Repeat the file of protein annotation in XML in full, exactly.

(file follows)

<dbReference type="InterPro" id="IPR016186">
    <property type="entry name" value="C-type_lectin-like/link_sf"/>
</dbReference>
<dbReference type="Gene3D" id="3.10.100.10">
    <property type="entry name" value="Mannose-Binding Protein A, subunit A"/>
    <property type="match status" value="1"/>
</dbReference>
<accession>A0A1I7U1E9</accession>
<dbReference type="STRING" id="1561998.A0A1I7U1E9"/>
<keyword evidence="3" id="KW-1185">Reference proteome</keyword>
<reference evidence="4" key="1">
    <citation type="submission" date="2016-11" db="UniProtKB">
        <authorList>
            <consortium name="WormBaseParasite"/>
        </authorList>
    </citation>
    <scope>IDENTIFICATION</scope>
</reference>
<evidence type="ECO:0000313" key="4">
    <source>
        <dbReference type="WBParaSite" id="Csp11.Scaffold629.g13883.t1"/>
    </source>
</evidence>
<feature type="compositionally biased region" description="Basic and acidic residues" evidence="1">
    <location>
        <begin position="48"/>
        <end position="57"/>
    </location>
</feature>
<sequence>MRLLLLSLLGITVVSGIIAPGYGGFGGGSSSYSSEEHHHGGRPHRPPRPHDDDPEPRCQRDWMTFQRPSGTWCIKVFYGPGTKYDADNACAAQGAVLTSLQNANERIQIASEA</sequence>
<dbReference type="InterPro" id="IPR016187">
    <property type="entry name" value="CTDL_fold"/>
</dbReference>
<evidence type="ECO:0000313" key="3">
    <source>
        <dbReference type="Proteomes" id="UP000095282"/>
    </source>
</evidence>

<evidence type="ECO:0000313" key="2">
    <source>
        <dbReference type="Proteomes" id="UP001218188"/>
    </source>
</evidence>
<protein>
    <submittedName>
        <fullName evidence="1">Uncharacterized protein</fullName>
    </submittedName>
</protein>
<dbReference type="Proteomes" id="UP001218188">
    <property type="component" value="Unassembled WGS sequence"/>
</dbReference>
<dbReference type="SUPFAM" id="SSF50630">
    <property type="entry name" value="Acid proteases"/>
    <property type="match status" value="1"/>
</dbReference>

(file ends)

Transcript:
<dbReference type="InterPro" id="IPR016186">
    <property type="entry name" value="C-type_lectin-like/link_sf"/>
</dbReference>
<dbReference type="Gene3D" id="3.10.100.10">
    <property type="entry name" value="Mannose-Binding Protein A, subunit A"/>
    <property type="match status" value="1"/>
</dbReference>
<accession>A0A1I7U1E9</accession>
<dbReference type="STRING" id="1561998.A0A1I7U1E9"/>
<keyword evidence="3" id="KW-1185">Reference proteome</keyword>
<reference evidence="4" key="1">
    <citation type="submission" date="2016-11" db="UniProtKB">
        <authorList>
            <consortium name="WormBaseParasite"/>
        </authorList>
    </citation>
    <scope>IDENTIFICATION</scope>
</reference>
<evidence type="ECO:0000313" key="4">
    <source>
        <dbReference type="WBParaSite" id="Csp11.Scaffold629.g13883.t1"/>
    </source>
</evidence>
<feature type="compositionally biased region" description="Basic and acidic residues" evidence="1">
    <location>
        <begin position="48"/>
        <end position="57"/>
    </location>
</feature>
<sequence>MRLLLLSLLGITVVSGIIAPGYGGFGGGSSSYSSEEHHHGGRPHRPPRPHDDDPEPRCQRDWMTFQRPSGTWCIKVFYGPGTKYDADNACAAQGAVLTSLQNANERIQIASEA</sequence>
<dbReference type="InterPro" id="IPR016187">
    <property type="entry name" value="CTDL_fold"/>
</dbReference>
<evidence type="ECO:0000313" key="3">
    <source>
        <dbReference type="Proteomes" id="UP000095282"/>
    </source>
</evidence>

<evidence type="ECO:0000313" key="2">
    <source>
        <dbReference type="Proteomes" id="UP001218188"/>
    </source>
</evidence>
<protein>
    <submittedName>
        <fullName evidence="1">Uncharacterized protein</fullName>
    </submittedName>
</protein>
<dbReference type="Proteomes" id="UP001218188">
    <property type="component" value="Unassembled WGS sequence"/>
</dbReference>
<dbReference type="SUPFAM" id="SSF50630">
    <property type="entry name" value="Acid proteases"/>
    <property type="match status" value="1"/>
</dbReference>